Top events in Israel


The year’s biggest Jewish festival, Pesach starts with 'Seder Night' – a festive meal on the first evening (the evening before the first day) when...


A sombre and emotional day of remembrance for the six million Jews who lost their lives in the world’s worst genocide. The country is quiet and...


At the close of War Memorial Day, a sombre and sad day throughout the county, Israelis erupt into vibrant festivities in celebration of the...

Dome of the Rock, Jerusalem, Israel
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Dome of the Rock, Jerusalem, Israel

© / Joshua Haviv

Israel Travel Guide

Key Facts

20,770 sq km (8,019 sq miles).


7.7 million (2013).

Population density

371.1 per sq km.




Republic. The state of Israel was founded in 1948.

Head of state

President Shimon Peres since 2007.

Head of government

Prime Minister Benjamin Netanyahu since 2009.


230 volts AC, 50Hz. Round three-pin plugs are standard; many European two-pin plugs fit the sockets.

Israel has always been an alluring destination. From biblical times to present day, this slice of holy land in the Eastern Mediterranean has long attracted visitors. It has attracted turmoil, too, and Israel remains a politically sensitive country. Nevertheless, its appeal for visitors is enormous and the day-to-day issues facing residents have little effect on those coming to appreciate its astounding historic relics, impressive religious sites and exquisite natural beauty.

Home to the Mount of Olives, the Sea of Galilee and the ancient port of Jaffa, it’s hard to go anywhere in Israel without stumbling upon a place of religious significance. None, though, compare to the holy city of Jerusalem. Sacred to Jews, Muslims and Christians, this ancient metropolis is claimed by both Israel and Palestine and its status remains one of the core issues of the Israeli-Palestine conflict.

Jerusalem's stunning skline belies the ugly political landscape, with its beautiful bell towers, striking minarets and the golden dome of the Al Aqsa Mosque. Split into Arabic, Jewish and Christian quarters, this cultural melting pot translates into a sumptuous culinary scene, as well as a feast for the eyes.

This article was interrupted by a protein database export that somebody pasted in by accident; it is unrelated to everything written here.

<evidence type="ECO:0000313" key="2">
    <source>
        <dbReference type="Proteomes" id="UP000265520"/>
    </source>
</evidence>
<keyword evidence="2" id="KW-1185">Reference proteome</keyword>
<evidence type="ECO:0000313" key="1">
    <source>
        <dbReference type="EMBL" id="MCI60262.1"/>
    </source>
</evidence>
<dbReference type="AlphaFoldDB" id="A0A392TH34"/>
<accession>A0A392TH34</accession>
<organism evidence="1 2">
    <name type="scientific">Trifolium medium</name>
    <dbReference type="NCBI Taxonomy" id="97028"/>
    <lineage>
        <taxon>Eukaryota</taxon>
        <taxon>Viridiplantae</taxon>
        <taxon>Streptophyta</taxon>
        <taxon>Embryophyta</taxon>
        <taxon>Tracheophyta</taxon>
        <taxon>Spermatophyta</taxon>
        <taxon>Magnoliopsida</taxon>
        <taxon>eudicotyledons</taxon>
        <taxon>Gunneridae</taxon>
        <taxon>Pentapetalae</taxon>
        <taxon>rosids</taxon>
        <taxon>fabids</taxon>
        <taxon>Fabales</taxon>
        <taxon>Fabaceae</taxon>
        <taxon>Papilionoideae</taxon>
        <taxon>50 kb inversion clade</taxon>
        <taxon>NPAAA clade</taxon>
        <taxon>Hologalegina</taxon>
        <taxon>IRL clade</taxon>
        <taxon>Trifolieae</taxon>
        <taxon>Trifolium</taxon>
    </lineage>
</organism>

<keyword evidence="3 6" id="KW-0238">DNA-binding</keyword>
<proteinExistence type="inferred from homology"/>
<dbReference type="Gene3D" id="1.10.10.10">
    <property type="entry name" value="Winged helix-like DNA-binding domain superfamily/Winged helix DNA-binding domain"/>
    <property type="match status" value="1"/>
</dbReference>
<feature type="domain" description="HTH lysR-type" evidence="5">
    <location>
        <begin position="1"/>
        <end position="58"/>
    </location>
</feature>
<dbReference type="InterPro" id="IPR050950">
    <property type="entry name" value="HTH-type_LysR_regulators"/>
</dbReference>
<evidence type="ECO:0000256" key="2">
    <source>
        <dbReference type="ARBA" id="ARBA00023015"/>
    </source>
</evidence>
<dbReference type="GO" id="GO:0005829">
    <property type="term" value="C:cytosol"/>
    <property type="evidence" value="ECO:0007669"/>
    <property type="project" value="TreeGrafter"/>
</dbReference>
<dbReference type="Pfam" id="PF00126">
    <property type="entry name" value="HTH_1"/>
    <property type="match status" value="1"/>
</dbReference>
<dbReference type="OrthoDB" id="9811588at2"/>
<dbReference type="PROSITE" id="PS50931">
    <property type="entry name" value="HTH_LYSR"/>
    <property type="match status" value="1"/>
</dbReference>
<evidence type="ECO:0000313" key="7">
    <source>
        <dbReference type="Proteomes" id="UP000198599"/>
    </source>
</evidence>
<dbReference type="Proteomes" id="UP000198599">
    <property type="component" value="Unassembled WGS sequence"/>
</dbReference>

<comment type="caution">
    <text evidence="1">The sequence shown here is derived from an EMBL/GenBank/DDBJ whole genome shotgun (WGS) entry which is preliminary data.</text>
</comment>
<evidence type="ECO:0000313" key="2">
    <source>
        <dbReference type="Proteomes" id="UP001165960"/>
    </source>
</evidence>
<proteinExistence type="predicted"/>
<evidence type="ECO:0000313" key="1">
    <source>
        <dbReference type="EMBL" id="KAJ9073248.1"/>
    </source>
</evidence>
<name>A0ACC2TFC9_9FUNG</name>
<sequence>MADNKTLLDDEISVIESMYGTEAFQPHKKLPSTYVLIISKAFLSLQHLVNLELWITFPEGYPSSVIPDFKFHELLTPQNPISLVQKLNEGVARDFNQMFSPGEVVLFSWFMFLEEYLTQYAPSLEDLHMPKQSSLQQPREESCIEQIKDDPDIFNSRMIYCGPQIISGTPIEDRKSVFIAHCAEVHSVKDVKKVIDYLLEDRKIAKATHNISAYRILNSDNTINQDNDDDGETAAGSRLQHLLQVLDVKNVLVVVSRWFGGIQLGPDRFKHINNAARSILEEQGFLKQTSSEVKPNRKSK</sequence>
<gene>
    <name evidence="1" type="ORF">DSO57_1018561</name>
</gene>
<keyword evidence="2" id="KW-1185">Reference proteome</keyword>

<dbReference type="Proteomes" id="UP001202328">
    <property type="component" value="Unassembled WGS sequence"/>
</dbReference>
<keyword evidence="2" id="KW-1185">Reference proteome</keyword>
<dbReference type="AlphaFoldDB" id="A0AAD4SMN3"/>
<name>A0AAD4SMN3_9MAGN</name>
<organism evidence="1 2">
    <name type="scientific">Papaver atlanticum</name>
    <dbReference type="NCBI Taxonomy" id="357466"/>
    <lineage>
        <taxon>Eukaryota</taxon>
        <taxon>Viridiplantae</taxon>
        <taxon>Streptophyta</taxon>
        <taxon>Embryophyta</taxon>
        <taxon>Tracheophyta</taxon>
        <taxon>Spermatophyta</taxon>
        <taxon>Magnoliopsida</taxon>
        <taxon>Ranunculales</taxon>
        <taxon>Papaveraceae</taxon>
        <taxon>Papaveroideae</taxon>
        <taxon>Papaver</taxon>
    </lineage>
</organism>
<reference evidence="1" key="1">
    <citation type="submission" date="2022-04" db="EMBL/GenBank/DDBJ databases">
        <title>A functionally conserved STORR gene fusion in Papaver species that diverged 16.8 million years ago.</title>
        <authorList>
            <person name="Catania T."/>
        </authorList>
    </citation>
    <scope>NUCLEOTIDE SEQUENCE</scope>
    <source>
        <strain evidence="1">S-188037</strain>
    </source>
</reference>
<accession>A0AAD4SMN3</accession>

Tel Aviv is a different story. Israel’s commercial and political heart is a city of glistening skyscrapers, thronging streets and sandy beaches; of contemporary art galleries, excellent restaurants and hedonistic inhabitants. Quite a contrast, then, to neighbouring Jaffa, an historic port city of sprawling markets, cobbled docks and crumbling city walls. This juxtaposition of old and new is typical in Israel, where ancient cities like Nazareth and Akko exist alongside modern metropolises such as Haifa and Eilat.

Israel’s landscapes are equally diverse. Mountains, deserts and fertile valleys can all be found in this slither of the Middle East, while the Dead Sea, Red Sea, Sea of Galilee and Mediterranean coastlines offer everything from unique geological spectacles to seaside holiday resorts.

If you can read beyond the headlines and see past the politics, in Israel you will find a beautiful and beguiling nation quite unlike anywhere else on Earth.

Travel Advice

Last updated: 25 March 2015

The travel advice summary below is provided by the Foreign and Commonwealth Office in the UK. 'We' refers to the Foreign and Commonwealth Office. For their full travel advice, visit

This travel advice covers Israel and the Occupied Palestinian Territories


The FCO advise against all travel to Gaza (including the waters off Gaza).

The Rafah border with Egypt regularly closes with no warning and for long periods of time. At these times it may be impossible to enter or leave Gaza. The FCO can no longer offer any consular assistance in Gaza. If you travel to Gaza you should review your security arrangements regularly and make sure you know what to do if you hear a warning siren.

The FCO recognise the need for major international organisations to carry out humanitarian and reconstruction work and to engage in independent reporting and verification of the situation on the ground in Gaza. Medical and other essential specialist staff should co-ordinate their entry to and exit from Gaza with those organisations.

The FCO is no longer able to provide administrative support for UK charities wishing to enter Gaza via the Rafah crossing. During Operation Protective Edge, the FCO agreed to forward access requests from UK charities wishing to travel to Gaza via the Rafah crossing, to the Egyptian Government. Following the ceasefire of 26 August, access was once again made possible via Israel.

Don’t attempt to enter Gaza by sea, including via a flotilla. The Israeli Navy routinely patrol the area and have made clear that they will prevent any vessels attempting to breach the restrictions. You will be detained and deported, and your electronic equipment is likely to be confiscated. The FCO does not believe that humanitarian supplies should be delivered in this way. Anyone wishing to send humanitarian assistance or other goods to Gaza should do so through established channels.

In 2010 Israeli forces boarded a ship bound for Gaza. Nine foreign nationals were killed and many more injured. In the past the Israeli navy has fired warning shots across the bows of ships attempting to breach the restrictions, or directed powerful water jets at such vessels.